This week in therapeutics

Indication

Target/marker/pathway

Summary

Licensing status

Publication and contact information

Cancer

Gastrointestinal cancer

Stem cell factor receptor tyrosine kinase (c-Kit; KIT; CD117)

In vitro and mouse studies suggest an anti-KIT mAb could help treat gastrointestinal stromal tumors (GISTs). In Gleevec imatinib-resistant GIST cell lines, a mAb targeting KIT increased macrophage-mediated cancer cell phagocytosis and slowed growth compared with IgG. In mice bearing GIST xenografts, the anti-KIT mAb decreased tumor growth compared with IgG control. Next steps could include testing the antibodies in additional animal models.
Novartis AG's BCR-ABL tyrosine kinase inhibitor Gleevec is marketed to treat multiple cancers including GIST.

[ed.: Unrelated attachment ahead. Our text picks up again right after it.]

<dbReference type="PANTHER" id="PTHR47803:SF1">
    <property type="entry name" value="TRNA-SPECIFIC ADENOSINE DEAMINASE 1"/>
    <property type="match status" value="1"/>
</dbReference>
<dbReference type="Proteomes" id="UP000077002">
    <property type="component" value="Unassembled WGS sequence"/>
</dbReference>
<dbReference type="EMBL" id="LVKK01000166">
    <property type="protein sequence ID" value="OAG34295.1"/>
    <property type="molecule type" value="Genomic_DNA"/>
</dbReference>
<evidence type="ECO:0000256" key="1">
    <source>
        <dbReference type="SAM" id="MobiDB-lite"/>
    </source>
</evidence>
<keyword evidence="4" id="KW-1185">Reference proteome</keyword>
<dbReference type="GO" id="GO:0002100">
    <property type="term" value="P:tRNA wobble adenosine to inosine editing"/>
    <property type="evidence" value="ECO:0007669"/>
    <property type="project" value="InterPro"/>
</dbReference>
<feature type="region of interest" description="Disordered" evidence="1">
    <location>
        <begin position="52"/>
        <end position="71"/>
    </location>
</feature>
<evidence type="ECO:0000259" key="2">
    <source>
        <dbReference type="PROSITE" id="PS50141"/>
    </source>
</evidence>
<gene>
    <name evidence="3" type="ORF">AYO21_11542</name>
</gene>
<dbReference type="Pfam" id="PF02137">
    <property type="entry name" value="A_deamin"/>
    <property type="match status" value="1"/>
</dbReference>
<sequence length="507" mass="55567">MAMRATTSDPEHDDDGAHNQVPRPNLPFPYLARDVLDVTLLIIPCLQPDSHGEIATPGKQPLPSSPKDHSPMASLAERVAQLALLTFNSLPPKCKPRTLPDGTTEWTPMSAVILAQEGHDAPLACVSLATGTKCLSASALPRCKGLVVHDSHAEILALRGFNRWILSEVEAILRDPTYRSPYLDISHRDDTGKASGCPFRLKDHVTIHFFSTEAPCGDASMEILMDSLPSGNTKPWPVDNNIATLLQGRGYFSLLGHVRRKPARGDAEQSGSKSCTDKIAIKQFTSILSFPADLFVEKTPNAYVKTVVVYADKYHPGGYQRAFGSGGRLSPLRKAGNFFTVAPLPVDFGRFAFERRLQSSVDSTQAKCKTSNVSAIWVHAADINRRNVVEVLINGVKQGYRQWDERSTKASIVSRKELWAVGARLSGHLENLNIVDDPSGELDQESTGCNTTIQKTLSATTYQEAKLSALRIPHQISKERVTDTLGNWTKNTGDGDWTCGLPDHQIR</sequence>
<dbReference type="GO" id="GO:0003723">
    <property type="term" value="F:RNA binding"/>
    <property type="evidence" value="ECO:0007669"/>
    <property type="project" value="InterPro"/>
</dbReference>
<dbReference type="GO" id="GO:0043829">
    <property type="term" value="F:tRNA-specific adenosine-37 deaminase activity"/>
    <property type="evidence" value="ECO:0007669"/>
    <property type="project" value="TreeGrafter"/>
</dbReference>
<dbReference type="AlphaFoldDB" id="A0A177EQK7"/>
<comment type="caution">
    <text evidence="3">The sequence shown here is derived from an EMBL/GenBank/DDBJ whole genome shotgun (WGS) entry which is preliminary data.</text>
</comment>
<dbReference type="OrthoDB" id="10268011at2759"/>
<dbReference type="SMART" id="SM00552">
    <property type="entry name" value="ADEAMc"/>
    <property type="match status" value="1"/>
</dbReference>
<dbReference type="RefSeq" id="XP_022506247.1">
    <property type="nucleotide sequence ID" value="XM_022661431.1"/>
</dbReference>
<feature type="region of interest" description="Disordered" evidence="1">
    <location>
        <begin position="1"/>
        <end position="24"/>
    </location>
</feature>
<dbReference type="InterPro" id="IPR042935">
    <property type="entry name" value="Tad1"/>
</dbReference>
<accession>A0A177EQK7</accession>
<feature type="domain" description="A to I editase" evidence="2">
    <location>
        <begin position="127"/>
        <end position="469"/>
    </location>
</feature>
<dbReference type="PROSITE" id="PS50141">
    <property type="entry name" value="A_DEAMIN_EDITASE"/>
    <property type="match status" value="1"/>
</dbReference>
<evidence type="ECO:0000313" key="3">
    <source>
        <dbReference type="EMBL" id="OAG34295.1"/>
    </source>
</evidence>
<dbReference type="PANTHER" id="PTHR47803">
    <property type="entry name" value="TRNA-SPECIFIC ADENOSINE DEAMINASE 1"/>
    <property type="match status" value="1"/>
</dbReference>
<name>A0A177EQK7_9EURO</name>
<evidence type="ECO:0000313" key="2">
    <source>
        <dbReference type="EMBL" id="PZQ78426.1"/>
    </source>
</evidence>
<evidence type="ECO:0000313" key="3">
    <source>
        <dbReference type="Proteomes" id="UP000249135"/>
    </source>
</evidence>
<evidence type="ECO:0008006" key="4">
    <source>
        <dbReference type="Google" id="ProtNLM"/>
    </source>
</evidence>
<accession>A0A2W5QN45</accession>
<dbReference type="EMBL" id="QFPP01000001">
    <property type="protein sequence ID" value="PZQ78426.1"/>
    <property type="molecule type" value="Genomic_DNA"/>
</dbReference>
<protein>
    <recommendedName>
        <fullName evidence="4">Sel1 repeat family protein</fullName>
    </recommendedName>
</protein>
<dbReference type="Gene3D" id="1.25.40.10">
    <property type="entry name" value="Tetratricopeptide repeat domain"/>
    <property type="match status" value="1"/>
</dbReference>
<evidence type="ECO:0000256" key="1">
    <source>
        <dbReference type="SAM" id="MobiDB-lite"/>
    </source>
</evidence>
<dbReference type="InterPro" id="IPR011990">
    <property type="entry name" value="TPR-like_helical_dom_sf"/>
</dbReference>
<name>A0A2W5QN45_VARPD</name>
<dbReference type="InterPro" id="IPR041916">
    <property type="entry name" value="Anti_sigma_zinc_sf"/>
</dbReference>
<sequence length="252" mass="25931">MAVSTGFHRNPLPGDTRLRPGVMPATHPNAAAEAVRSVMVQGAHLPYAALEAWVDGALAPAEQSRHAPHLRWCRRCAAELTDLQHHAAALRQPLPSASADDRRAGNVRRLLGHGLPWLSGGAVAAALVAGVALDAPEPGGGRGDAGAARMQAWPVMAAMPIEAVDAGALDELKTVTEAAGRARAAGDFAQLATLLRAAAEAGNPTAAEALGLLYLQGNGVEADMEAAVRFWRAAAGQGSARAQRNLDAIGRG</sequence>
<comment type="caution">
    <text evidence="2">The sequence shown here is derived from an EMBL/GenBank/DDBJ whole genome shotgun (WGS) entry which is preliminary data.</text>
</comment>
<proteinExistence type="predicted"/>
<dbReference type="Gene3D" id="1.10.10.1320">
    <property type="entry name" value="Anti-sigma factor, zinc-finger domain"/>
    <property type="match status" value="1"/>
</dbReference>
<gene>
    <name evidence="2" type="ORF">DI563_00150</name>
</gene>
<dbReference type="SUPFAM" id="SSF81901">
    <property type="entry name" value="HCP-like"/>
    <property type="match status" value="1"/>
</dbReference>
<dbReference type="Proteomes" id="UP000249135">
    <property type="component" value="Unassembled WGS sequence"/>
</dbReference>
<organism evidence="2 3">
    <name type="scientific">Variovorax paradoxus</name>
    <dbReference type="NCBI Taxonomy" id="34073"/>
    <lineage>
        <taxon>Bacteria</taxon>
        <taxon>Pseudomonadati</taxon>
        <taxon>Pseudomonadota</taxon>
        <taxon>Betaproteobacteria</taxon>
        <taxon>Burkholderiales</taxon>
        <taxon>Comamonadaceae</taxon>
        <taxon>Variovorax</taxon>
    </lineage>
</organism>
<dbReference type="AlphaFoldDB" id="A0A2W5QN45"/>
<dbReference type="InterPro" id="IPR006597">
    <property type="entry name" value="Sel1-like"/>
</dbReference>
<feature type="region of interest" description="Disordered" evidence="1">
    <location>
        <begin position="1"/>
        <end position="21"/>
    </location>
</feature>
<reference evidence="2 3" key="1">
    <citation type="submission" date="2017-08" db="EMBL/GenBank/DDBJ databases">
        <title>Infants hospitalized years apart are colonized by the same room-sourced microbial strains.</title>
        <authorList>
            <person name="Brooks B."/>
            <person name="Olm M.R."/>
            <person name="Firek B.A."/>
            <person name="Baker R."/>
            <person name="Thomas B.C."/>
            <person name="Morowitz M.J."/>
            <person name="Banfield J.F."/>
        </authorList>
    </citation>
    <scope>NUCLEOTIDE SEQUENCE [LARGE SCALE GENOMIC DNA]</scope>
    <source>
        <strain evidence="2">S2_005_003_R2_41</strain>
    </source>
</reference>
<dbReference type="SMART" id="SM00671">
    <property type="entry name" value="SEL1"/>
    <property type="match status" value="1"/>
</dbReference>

At least five companies have KIT inhibitors in preclinical and clinical testing to treat cancers.

SciBX 6(7); doi:10.1038/scibx.2013.159
Published online Feb. 21, 2013

Patent and licensing status unavailable

Edris, B. et al. Proc. Natl. Acad. Sci. USA; published online Feb. 4, 2013;
doi:10.1073/pnas.1222893110
Contact: Matt van de Rijn, Stanford University School of Medicine, Stanford, Calif.
e-mail:
mrijn@stanford.edu
Contact: Irving L. Weissman,
same affiliation as above
e-mail:
irv@stanford.edu